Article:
On the one hand, it is much easier to get up in the morning and go to work when you are interested in the work, you have a great social life because you are in a terrific city with friends, and you are enjoying yourself in general. This is a very compelling argument to choose Job A.

Additionally, the argument that favors Job B is a false argument. I will agree that, all things being equal, Job B seems to be a better choice in terms of career advancement, but the two jobs are similar enough that Job B nudges out Job A only by a nose. This would be significant only if the path to career advancement and career happiness were very clearly marked. It’s not. That’s why my friend is facing a choice, because she doesn’t know what the consequences of her choice will mean for her career. If she knew the consequences, there would be no difficulty at all, so long as she knew her own values and priorities in life. She would simply choose the path that helped her reach the fulfillment of her personal and professional goals.

The limits of logic and practicality

However, in real life, there is no sure thing. The two jobs are too similar to say that one is obviously a better choice than the other. It could be that professionally, both jobs are equivalent and will lead her to the same place of success in ten years. Or it could be that the company will go bankrupt in five years and she would have just as much preparation from each job to launch the next stage of her career. It could be that the interest she has in Job A will fan the flames of her career, and she’ll rise in the company even faster than she thought possible. It could be that the steadiness of Job B is indeed the better choice because it will lay the groundwork for taking on greater and greater responsibility and moving up in the company hierarchy in the way she expects. It could be any number of things. The point is, no one knows.

Which brings us to the question, once logic and practicality have done their job in eliminating the bad ideas and qualifying the good ideas, where do you go from there? Again, if there is only one good choice at the end, then logic and practicality have done their job. End of story. But, if there is more than one good choice, and you’ve exhausted the effect of logic and practicality, how do you choose?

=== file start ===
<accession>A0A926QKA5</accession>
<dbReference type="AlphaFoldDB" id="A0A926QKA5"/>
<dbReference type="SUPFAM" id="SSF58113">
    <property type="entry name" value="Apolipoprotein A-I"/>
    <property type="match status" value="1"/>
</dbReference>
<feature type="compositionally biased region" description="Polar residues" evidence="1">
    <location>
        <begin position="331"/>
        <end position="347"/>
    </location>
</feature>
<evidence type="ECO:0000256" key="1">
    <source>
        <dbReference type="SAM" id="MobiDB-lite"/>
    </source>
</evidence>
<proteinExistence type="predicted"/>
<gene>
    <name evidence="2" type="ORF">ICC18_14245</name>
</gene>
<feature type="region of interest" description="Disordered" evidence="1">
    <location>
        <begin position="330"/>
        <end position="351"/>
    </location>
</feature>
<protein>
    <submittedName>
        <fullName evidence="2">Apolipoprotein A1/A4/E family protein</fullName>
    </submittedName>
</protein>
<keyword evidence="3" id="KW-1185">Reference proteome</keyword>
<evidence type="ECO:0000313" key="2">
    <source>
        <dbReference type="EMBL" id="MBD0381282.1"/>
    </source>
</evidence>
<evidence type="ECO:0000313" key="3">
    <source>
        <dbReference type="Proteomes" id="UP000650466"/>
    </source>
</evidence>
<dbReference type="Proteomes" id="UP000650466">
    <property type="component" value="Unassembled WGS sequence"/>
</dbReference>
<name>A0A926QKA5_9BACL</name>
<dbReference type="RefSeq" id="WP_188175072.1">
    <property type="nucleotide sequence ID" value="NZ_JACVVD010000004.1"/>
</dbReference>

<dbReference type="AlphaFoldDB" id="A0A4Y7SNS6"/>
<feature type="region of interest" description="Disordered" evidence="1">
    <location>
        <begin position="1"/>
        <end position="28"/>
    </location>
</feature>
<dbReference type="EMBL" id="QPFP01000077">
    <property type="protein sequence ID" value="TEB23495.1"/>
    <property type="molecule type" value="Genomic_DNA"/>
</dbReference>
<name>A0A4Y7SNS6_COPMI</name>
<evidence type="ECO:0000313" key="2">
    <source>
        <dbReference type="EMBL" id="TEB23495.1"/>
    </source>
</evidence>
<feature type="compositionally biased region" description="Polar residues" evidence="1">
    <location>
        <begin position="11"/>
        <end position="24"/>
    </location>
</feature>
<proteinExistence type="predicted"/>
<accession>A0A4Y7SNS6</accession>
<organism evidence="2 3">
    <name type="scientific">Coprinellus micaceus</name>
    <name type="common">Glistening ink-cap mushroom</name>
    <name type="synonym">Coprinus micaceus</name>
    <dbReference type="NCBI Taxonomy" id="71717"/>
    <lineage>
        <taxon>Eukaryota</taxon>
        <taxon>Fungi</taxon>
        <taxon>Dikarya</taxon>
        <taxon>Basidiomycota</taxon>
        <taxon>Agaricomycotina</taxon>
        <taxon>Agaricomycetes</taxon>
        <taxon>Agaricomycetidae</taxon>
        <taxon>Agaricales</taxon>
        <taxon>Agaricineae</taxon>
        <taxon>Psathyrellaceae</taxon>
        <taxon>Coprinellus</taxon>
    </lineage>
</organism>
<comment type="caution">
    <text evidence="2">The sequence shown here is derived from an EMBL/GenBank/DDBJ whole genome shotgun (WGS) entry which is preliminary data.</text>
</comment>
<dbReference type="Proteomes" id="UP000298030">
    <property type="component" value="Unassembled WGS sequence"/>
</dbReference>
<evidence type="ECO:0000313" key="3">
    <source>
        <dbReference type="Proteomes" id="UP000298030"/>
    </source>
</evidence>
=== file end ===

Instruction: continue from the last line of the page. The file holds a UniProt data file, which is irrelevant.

Going with the heart

In my opinion, in this situation there is only one way to choose: with the heart. Where your interest lies, where you smile spontaneously, and where the spark flies, this is where you should go. If we ignore the whisper of creativity (which comes to us through yearnings of the heart and soul, much like my friend’s interest in the intellectual challenge of Job A as well as the companionship of her friends in Job A’s city), then we are left with nothing but logic and practicality. We are left without love, without music, without art, without flower gardens, without friendship, without altruism, without much of what makes life interesting, fun, and fulfilling. It may seem over the top to link my friend’s choice between Job A and Job B to the difference between the creative life and one that is parched, but the richness of our lives is determined by our choices. Choosing the way of the heart, when all else is equal, can make the difference between our happiness (and the happiness of others) and our regrets.

I don’t know what my friend will choose. She is an extremely capable person, so whatever she chooses, I know she will do well. What I do hope for her is that the exercise of choosing between these two jobs has been useful to her as a way to get to know herself better. At the end of the day, the self-knowledge she gains from contemplating and making her decision will be one of the greatest benefits she will receive from making her choice.